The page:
4.2.4 Effectiveness of the Overall Approach

The common way to analyze the effectiveness of an estimation approach is to see how the estimated effort compares with the actual effort. As discussed earlier, this comparison gives only a general idea of the accuracy of the estimates; it does not indicate how optimal the estimates are. To gain that information, you must study the effects of estimates on programmers (for example, whether they were "stretched" or were "underutilized"). Nevertheless, a comparison of actual effort expended and estimated effort does give an idea of the effectiveness of the estimation method.

For completed projects, as discussed in Chapter 3, the process database includes information on the estimated effort as well as the actual effort. Figure 4.1 shows the scatter plot of estimated effort and actual effort for some of the completed development projects.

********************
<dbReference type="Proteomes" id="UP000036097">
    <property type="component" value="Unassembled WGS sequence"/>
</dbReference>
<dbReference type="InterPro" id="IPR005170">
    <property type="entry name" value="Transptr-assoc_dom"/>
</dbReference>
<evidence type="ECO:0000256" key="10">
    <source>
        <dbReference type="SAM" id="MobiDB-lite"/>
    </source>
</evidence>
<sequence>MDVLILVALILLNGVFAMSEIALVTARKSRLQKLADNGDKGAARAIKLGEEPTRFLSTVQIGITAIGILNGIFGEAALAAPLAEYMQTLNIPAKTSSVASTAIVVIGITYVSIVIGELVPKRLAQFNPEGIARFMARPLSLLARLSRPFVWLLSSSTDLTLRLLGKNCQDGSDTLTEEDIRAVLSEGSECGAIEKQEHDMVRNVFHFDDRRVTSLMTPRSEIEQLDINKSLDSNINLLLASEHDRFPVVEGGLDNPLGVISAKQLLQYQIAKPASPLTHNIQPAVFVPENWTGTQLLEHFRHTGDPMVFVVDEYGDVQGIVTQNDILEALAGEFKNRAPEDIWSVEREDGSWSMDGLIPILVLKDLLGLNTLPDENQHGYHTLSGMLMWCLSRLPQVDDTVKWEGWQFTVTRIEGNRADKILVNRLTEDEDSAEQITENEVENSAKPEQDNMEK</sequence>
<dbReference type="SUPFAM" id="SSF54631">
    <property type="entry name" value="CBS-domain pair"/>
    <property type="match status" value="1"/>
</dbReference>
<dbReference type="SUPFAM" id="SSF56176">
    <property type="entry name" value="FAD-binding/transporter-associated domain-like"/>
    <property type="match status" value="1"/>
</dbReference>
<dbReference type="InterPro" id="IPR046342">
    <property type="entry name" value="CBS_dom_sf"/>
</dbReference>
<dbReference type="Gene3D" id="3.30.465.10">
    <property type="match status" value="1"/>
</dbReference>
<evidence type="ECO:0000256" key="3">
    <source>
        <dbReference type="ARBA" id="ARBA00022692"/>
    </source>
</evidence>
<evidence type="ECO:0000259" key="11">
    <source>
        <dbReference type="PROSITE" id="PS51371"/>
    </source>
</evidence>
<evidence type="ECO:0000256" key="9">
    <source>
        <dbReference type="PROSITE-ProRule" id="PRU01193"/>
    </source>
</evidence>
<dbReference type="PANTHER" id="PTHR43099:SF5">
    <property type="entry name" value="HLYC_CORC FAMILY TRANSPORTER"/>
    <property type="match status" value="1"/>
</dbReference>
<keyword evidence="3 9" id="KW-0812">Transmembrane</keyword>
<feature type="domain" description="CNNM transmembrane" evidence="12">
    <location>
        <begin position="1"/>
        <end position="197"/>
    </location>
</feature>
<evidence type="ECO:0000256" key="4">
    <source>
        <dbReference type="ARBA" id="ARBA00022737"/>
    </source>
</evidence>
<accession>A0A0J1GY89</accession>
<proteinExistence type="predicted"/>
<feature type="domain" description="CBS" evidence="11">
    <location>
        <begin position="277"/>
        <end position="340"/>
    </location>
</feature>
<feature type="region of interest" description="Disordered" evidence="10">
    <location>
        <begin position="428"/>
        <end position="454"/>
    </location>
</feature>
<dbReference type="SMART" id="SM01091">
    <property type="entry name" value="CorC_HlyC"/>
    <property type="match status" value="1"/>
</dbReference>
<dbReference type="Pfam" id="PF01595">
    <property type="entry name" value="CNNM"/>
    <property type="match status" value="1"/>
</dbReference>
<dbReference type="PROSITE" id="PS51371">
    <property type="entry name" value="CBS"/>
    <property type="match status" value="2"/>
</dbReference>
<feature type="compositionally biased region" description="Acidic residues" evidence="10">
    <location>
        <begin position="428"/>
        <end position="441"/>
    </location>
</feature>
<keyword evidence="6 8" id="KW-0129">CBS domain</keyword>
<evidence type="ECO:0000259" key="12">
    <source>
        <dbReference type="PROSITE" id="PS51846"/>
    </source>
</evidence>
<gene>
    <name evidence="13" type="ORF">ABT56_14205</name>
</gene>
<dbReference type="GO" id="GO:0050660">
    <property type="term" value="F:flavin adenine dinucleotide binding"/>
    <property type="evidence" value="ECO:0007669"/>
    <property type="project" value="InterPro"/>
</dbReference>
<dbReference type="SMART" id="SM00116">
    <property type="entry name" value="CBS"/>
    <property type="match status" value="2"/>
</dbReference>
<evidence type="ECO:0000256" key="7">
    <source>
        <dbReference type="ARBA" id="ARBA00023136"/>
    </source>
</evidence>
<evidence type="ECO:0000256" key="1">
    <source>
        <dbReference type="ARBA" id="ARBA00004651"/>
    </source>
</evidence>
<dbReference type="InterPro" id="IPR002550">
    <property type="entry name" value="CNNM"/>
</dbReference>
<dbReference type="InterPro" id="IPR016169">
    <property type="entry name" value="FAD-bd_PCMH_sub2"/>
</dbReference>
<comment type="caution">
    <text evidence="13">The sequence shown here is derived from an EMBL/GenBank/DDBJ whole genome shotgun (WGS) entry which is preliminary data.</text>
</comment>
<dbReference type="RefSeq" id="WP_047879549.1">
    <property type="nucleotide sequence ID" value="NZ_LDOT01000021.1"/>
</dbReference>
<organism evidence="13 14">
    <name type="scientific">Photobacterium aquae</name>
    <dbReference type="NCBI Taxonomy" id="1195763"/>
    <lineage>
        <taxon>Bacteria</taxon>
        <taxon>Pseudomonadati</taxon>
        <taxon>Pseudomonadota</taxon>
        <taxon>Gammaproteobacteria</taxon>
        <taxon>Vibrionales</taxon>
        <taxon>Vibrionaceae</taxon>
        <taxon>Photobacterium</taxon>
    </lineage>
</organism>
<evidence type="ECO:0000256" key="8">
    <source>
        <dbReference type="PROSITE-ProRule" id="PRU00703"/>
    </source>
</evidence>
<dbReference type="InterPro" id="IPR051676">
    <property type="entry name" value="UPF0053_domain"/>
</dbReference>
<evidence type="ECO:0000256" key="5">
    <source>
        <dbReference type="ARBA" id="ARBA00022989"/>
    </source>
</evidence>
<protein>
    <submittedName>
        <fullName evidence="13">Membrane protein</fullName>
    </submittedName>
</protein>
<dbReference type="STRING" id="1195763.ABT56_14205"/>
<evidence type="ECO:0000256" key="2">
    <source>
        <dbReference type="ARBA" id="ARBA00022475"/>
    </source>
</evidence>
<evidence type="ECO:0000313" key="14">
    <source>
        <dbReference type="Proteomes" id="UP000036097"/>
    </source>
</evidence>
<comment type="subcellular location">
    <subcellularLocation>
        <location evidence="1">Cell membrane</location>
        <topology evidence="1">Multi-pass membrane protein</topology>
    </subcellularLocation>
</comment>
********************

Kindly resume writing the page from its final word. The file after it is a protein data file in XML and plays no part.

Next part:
Figure 4.1. Actual versus estimated effort

graphics/04fig01.gif

As the plot shows, the estimation approach works quite well; most of the data points are close to the 45-degree line in the graph (if all estimates match the actual effort, all points will fall on the 45-degree line). The data also show that more than 50% of the projects are within 25% of the estimated effort. Nevertheless, the data indicate that the estimates are usually lower than the actual effort; note that most of the points are above the 45-degree line rather than below it. That is, people tend to underestimate more often something that afflicts the software industry in general. On average, the actual effort was 25% higher than the estimate. Overall, although there is room for improvement, the estimation approach is reasonably effective.